Councillor Bains asked for clarification regarding the new London Plan housing target which set an annualised target of 3,000 new homes to be built in Croydon every year for the next decade. This was described as unfair and undeliverable given that it was higher than the target for neighbouring boroughs.
Councillor Butler recognised the need for a variety of new homes right across the borough and that there was a need to strive to respond to housing needs. The opposition at the Planning Committee from Conservative Councillors to proposed developments was highlighted. Whilst the Administration was responsible for setting housing targets in the local plan, the Mayor of London was asking Councils to go further. The Cabinet Member highlighted that the Administration would go above and beyond to ensure all residents had a home.
In his supplementary question, Councillor Bains asked for clarification as to why Croydon had not lodged representations to the Mayor of London stating that the new targets were not deliverable or sustainable.
In response Councillor Butler highlighted that the Council would always strive to meet housing needs whether or not it had sufficient resources. The Cabinet Member explained that the Council wanted to serve its residents. Therefore, it was for the Council to act as a voice for the 2,000 households in temporary accommodation.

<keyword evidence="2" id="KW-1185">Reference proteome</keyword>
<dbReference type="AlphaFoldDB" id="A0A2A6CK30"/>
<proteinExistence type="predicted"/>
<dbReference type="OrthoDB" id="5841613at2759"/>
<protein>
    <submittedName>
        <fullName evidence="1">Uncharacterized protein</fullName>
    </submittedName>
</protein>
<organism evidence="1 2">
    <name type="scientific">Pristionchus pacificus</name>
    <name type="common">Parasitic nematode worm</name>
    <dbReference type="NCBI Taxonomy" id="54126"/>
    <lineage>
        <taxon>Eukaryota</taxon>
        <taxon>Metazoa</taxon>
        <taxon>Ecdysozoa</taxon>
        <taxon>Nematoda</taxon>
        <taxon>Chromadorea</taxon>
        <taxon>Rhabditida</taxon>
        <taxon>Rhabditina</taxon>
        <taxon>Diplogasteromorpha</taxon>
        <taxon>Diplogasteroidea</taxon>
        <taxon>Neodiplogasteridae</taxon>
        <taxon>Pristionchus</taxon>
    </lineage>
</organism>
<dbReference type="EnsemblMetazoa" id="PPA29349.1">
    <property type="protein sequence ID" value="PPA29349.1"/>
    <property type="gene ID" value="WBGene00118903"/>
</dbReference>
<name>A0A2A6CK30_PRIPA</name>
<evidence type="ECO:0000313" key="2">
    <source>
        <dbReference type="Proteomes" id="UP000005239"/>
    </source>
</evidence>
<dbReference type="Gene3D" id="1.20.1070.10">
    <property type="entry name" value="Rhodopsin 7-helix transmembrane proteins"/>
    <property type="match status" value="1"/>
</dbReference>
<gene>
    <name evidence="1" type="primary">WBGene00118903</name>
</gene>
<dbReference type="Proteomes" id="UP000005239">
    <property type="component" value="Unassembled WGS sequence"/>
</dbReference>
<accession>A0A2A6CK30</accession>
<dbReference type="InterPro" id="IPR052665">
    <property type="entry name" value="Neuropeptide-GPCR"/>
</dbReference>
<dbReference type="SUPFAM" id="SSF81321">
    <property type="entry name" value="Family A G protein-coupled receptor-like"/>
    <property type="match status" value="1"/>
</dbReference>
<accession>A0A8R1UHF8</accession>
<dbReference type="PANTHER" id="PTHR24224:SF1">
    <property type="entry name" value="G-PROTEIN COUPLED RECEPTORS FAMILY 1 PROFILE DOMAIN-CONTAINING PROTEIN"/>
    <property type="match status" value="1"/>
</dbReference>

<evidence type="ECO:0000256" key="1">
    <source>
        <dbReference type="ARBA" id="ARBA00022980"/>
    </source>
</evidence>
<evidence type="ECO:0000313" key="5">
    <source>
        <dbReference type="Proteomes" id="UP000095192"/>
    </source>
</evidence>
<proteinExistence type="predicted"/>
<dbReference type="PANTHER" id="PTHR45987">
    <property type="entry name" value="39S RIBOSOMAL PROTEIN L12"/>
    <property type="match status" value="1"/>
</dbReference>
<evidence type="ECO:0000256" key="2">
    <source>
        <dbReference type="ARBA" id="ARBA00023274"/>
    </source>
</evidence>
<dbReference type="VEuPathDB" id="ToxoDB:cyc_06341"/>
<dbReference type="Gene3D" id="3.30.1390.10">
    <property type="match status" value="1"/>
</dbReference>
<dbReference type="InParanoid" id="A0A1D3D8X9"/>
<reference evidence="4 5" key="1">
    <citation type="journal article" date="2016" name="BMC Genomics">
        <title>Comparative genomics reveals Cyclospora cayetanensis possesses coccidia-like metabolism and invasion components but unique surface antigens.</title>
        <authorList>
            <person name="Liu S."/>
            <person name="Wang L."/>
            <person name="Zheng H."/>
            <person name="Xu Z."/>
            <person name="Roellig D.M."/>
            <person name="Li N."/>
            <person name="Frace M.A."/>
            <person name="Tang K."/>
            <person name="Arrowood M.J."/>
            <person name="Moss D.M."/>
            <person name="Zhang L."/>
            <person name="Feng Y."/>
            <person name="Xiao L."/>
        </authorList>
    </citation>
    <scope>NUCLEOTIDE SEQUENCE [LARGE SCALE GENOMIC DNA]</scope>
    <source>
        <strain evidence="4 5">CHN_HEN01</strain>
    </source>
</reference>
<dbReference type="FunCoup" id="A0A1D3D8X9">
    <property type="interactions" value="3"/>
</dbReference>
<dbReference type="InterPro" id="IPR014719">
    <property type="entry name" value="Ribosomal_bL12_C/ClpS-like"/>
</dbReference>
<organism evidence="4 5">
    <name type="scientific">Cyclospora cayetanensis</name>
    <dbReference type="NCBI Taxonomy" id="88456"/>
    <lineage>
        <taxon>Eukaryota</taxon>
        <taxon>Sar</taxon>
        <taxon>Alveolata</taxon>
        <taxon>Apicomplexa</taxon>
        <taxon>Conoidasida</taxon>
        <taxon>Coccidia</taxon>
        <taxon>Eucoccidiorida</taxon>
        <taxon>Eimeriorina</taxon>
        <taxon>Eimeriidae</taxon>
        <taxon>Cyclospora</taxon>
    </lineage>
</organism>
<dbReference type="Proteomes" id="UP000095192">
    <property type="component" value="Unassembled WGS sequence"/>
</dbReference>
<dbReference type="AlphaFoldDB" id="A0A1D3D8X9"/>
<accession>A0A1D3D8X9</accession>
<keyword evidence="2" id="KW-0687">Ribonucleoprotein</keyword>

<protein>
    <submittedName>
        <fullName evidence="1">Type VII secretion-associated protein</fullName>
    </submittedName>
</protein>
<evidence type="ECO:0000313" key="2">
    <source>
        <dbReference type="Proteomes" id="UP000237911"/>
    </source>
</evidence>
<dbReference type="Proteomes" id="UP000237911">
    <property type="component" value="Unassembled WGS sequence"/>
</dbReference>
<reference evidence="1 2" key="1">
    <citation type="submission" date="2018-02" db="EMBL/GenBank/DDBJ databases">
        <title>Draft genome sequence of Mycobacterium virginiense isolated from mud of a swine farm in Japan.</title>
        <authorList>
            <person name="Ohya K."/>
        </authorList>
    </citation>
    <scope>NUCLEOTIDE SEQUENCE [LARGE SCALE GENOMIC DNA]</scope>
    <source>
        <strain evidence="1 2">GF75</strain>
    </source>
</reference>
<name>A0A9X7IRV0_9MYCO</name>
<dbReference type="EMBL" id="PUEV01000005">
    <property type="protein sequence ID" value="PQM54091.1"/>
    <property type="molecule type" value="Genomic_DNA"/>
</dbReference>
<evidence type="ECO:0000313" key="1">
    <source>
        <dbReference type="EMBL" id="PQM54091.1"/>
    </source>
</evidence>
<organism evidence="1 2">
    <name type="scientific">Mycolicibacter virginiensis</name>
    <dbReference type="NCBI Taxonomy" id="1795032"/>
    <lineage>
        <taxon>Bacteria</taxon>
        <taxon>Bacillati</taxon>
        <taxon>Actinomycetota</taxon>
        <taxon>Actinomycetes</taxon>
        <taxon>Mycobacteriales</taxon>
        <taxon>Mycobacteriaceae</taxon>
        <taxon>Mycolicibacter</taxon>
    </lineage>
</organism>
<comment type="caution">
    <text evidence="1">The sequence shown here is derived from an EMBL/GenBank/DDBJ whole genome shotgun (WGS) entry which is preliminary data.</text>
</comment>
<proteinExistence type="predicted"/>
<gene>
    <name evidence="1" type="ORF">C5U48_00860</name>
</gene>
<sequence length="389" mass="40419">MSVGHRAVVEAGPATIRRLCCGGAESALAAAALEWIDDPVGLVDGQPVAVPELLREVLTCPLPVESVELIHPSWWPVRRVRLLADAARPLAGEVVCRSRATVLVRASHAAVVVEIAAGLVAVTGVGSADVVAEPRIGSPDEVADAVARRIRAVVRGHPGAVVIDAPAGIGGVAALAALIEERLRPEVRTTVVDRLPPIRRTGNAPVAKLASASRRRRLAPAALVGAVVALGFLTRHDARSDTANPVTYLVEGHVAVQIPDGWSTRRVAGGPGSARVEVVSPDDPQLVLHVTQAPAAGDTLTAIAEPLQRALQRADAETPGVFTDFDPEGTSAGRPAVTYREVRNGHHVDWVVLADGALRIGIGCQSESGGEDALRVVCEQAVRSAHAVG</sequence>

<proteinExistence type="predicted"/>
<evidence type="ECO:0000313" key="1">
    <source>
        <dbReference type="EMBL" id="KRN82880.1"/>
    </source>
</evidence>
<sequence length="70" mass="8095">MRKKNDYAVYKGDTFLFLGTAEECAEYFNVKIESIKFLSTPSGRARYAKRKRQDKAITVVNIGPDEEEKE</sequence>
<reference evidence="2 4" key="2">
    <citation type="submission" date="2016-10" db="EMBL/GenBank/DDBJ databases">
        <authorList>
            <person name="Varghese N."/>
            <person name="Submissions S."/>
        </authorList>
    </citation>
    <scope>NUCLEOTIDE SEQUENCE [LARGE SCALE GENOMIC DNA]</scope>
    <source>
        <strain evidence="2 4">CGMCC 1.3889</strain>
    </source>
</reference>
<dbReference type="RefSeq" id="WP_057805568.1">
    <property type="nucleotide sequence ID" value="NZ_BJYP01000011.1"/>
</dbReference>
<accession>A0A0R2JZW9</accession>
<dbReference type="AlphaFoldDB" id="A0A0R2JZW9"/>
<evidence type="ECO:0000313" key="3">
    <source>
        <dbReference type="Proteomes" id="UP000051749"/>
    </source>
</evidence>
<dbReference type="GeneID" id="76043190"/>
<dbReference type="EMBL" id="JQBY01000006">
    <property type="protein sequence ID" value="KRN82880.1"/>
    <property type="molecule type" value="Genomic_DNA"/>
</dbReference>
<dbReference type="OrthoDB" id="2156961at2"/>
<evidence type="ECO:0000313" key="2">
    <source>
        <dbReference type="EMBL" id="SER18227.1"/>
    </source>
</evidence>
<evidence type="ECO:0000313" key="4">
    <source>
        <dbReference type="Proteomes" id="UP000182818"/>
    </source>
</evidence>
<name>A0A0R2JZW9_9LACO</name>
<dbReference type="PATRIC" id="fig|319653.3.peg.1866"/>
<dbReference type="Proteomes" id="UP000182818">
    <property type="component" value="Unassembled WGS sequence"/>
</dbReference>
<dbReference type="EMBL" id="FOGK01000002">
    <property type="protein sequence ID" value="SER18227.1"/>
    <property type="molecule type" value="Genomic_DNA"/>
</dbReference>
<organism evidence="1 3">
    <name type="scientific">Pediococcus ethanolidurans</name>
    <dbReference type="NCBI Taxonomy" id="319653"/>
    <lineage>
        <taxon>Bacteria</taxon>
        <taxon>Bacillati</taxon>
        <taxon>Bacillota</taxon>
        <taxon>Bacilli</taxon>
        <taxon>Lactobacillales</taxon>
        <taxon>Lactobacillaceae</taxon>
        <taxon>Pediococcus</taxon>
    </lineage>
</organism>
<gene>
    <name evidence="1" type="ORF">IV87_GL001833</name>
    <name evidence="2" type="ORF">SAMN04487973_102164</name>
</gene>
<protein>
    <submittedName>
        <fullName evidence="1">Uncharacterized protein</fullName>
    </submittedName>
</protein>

Councillor Clouder congratulated the Administration and the Cabinet Member on establishing a social letting agency and asked for an update on the progress of the initiative.
Councillor Butler highlighted the social letting agency as an important piece work aimed at better preventing homelessness. Whilst this mostly benefitted the families involved there was also a financial advantage for the Council. The Cabinet Member explained that there was a difference between the level of market rents and housing benefit. This was a huge issue and the highest cause of eviction from private rented accommodation. The social letting agency had been working with landlords to ensure tenancies could be sustained. Wrap around support was offered to vulnerable residents and assurances offered to landlords. The agency was working with 70 landlords and had secured a local housing allowance. On average, 15 to 20 residents a month were placed that would have otherwise presented as homeless.
Madam Mayor thanked all for their contributions during Croydon Question Time.